Cold Light of Day by Paul Cave

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Cold Light of Day by Paul Cave

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Category: Fantasy
Rating: 4/5
Reviewer: John Lloyd
Reviewed by John Lloyd
Summary: An interesting and entertaining genre story, with a melange of horror tropes (werewolf, blood-sucker, succubus) and her human boyfriend being chased across North America by the police and the last of her species.
Buy? Maybe Borrow? Yes
Pages: 349 Date: December 2006
Publisher: Apex Publishing Ltd, Essex
ISBN: 978-1904444824

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Having read Paul Cave's first published attempt at a horror novel (my review of which you can read here (but only once you've read this one, of course) I was certainly interested to turn to his second.

One night Josh has a most thrilling encounter with a gorgeous girl that changes his life. Never before has he had the ease and opportunity to invite her for drinks, and back to hers for a night of instantly passionate sex. He's so excited it hardly seems strange he's kicked out before daybreak.

Walking home through the wrong side of town, he has a most thrilling encounter with three hoodlums trying to mug him, who are dispatched with bloody ease by a monstrous creature.

Of course, said beauty and said beast are the same character - Anna. Romantic Eastern Europe feel, superhuman strength, inability to be in the sun, ability to torn vulpine and feed on humans - these are attributes anyone like Josh, an Olympic-level sprinter, would desire. He certainly does, and when the crime scene Anna leaves in defence of him is investigated by the police, the pair match up and go on the run.

But the couple do not only have the cops to avoid - Anna is not unique. She and Jonus are the last of her species, and Jonus has a certain need to reunite with the woman who thought she had killed him a thousand years ago...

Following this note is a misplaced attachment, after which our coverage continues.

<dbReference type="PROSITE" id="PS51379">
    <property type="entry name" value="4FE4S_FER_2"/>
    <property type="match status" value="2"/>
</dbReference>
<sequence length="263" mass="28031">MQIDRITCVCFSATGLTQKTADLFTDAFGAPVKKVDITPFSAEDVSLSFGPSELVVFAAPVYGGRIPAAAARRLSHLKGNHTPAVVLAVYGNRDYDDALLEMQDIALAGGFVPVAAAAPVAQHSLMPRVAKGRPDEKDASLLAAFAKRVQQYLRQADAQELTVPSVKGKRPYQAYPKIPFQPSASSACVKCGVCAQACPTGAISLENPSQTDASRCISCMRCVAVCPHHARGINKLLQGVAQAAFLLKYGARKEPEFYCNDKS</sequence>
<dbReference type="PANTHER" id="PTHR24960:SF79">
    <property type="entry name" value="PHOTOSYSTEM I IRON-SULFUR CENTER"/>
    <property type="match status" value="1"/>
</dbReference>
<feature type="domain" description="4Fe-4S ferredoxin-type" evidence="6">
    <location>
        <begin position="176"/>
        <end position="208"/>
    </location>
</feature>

Several things in the narrative need to be convincing, coming as they do from an author from North West England. The US police procedural needs to be accurate, and there are times when it seems to be cribbed from crime TV, but on the whole it comes across as intelligent and factually sound. Balooga, the dodgily-named lead cop is a reasonable character, working with his colleagues in a common-sense way, until his unlikely epiphany and run to research vampire stories mid-way through.

The more important aspect, though, remains the nature of Anna, and Josh's love for her. Cave has given himself the unenviable task of getting inside Josh's head and portraying how he can be repulsed by her occasional bloodlust (and who wants a hairy girlfriend, after all?) and yet adore the human side to Anna. It is because of this, I think, Anna has become a complete mish-mash of different horror creatures - werewolf, vampire, shape-shifter, even succubus, as she has a sexual appetite to match her cravings for the claret.

I on the whole appreciated this invention (at least, I hope such a character is an invention), as Cave has stated his intention to recreate horror staples, and has succeeded here. His first effort was more of an action adventure story, but this one falls much more firmly into horror, and although providing no goose-flesh for this reader, it features enough gore, killings, mutilation and transformation scenes to make it quite gruesome.

I still have a few reservations about Cave's writing, and the length of his books. The extended flashback to Jonus and Anna's back story is too long, too full of jump-cuts between narratives, and the ending, as inconclusive as it needs to be, just doesn't work.

Also Cave's writing is still too dense for my personal taste, with well over half his nouns having adjectives ("a thick jet of crimson sprayed from the torn flesh, which covered the raised dais in a red veil" for instance - is there any other kind of dais?), but this floweriness is not that off-putting.

The opening two scenes, both featuring graphic sex, might make one think they'd stumbled upon the wishful writings of a teenage mind, but by the end of the book you're aware of having been entertained by this interesting mix of police chase, romance and horror. It is only to fans of the last genre that this would really appeal, but I am sure they would enjoy it, and consider like me the length of time before Paul Cave has a third novel published.

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